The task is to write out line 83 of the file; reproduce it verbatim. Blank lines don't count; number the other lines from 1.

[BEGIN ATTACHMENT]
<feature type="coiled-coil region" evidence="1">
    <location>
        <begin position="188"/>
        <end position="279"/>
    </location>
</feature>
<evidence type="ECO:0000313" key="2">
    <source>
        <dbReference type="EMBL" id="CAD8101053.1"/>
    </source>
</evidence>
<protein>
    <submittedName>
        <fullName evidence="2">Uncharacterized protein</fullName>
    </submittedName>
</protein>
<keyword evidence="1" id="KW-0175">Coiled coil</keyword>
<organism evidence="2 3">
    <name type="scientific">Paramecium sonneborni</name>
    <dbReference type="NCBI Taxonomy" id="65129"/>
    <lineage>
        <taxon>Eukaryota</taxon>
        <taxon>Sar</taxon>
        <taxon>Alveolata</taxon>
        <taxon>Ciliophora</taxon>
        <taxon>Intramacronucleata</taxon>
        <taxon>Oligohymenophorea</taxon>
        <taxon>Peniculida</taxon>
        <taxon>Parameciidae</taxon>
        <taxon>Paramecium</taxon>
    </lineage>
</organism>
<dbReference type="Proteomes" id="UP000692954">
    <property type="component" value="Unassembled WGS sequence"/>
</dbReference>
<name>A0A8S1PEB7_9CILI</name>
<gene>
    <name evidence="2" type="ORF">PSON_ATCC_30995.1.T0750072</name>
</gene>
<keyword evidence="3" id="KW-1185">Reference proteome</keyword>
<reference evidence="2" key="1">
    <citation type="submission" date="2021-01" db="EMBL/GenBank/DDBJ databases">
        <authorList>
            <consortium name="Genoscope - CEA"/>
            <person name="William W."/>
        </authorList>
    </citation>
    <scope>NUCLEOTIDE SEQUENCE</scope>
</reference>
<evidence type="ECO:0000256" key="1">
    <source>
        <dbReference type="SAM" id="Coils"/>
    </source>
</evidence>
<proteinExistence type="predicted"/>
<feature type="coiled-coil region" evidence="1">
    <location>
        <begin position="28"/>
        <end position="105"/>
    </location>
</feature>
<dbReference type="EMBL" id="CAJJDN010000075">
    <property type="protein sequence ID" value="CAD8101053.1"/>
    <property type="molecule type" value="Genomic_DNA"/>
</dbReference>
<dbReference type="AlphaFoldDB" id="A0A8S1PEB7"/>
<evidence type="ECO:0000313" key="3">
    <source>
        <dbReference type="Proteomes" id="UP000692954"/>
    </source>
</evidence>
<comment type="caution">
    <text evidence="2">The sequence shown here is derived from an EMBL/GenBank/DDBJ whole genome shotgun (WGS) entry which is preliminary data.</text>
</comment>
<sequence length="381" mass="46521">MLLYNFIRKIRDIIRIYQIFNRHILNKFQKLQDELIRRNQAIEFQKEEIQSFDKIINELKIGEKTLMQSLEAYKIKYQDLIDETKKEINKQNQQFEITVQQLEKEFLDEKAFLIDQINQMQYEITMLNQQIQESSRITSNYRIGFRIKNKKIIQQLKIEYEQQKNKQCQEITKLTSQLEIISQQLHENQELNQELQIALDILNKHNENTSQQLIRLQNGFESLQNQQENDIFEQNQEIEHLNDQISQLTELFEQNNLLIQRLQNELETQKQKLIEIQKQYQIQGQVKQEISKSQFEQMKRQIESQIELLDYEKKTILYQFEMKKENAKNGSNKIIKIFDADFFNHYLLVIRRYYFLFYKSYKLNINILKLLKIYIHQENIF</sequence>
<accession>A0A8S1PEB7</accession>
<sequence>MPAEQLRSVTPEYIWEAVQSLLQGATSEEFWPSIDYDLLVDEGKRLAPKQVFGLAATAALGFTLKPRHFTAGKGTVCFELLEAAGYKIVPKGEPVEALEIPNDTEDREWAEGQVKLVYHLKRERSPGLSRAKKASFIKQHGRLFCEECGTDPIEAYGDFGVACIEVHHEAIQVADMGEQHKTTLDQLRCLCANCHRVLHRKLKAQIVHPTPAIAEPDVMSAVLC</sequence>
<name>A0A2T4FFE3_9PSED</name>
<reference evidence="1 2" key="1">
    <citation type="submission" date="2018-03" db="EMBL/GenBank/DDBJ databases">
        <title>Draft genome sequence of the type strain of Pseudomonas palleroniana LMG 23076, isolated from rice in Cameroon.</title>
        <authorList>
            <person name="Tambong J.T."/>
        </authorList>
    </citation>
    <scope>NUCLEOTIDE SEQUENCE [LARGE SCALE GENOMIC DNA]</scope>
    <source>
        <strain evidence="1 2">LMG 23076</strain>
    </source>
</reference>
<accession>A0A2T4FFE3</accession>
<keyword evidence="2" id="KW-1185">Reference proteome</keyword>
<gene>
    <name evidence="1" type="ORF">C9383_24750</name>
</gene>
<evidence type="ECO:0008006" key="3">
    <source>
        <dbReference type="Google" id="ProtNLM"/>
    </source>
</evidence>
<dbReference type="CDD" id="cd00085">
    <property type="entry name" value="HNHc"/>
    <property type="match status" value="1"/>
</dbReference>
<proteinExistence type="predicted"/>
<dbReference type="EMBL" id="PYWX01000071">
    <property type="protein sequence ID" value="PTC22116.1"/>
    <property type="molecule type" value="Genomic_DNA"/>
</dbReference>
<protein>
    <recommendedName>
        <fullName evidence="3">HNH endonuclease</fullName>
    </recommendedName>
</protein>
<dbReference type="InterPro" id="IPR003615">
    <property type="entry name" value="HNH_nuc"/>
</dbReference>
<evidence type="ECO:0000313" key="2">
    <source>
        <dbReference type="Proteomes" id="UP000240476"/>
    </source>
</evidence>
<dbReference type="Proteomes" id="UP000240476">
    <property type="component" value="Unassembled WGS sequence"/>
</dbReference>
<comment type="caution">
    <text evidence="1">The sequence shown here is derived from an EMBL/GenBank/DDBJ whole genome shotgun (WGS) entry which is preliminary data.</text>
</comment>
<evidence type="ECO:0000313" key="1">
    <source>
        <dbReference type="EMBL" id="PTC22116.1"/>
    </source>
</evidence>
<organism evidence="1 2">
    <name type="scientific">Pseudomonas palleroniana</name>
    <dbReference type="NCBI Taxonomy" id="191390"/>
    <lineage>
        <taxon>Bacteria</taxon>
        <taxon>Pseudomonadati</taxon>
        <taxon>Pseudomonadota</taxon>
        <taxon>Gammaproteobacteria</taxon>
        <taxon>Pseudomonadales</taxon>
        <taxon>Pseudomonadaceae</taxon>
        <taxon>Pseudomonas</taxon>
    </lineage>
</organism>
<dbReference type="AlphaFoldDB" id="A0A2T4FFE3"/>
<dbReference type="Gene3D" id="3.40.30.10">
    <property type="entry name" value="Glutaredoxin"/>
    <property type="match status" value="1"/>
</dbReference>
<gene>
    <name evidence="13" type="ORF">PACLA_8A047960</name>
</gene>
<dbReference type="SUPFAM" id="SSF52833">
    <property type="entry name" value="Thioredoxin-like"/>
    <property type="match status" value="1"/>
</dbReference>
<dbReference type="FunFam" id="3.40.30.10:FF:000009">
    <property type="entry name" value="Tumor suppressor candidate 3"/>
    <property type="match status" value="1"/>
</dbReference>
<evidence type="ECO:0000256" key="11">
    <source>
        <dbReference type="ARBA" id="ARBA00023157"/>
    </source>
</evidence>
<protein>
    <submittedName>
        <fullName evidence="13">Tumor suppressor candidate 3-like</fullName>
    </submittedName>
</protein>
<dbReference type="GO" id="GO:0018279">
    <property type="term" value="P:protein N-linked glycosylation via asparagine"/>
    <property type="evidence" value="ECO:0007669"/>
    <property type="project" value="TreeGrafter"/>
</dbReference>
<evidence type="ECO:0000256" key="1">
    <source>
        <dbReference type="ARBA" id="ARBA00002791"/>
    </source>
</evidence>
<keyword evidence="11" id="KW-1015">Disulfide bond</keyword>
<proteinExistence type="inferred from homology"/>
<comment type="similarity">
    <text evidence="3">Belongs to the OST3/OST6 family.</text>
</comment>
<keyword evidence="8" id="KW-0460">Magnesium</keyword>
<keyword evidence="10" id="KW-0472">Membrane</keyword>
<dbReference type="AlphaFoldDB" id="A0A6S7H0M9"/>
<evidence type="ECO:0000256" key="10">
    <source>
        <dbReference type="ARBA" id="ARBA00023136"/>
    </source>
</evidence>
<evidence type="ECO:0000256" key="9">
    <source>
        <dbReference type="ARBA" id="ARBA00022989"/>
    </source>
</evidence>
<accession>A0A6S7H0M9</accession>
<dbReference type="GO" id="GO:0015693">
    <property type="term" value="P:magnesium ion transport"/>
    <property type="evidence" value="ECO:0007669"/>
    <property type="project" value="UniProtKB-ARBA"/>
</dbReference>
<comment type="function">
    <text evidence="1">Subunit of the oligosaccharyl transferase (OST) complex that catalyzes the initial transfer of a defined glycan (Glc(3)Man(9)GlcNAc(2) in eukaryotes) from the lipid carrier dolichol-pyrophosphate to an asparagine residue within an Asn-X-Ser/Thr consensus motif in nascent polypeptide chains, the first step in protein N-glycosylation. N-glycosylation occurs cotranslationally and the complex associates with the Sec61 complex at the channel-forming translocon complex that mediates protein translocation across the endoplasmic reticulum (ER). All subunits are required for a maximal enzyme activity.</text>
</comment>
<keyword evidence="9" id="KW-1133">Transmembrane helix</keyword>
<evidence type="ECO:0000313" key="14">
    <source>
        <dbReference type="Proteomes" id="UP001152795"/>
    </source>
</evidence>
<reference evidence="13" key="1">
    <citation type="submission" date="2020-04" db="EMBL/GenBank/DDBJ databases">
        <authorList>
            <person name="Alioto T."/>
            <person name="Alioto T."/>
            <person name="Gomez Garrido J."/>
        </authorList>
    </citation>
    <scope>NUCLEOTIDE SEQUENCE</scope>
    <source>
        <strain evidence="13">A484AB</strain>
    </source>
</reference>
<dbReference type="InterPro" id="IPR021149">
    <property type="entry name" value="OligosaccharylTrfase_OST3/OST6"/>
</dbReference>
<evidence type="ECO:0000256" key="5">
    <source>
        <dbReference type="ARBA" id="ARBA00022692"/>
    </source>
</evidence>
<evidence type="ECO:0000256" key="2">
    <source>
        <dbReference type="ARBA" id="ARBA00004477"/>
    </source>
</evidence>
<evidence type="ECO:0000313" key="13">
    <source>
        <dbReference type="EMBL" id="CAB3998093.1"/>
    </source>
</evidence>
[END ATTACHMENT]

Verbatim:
            <person name="Tambong J.T."/>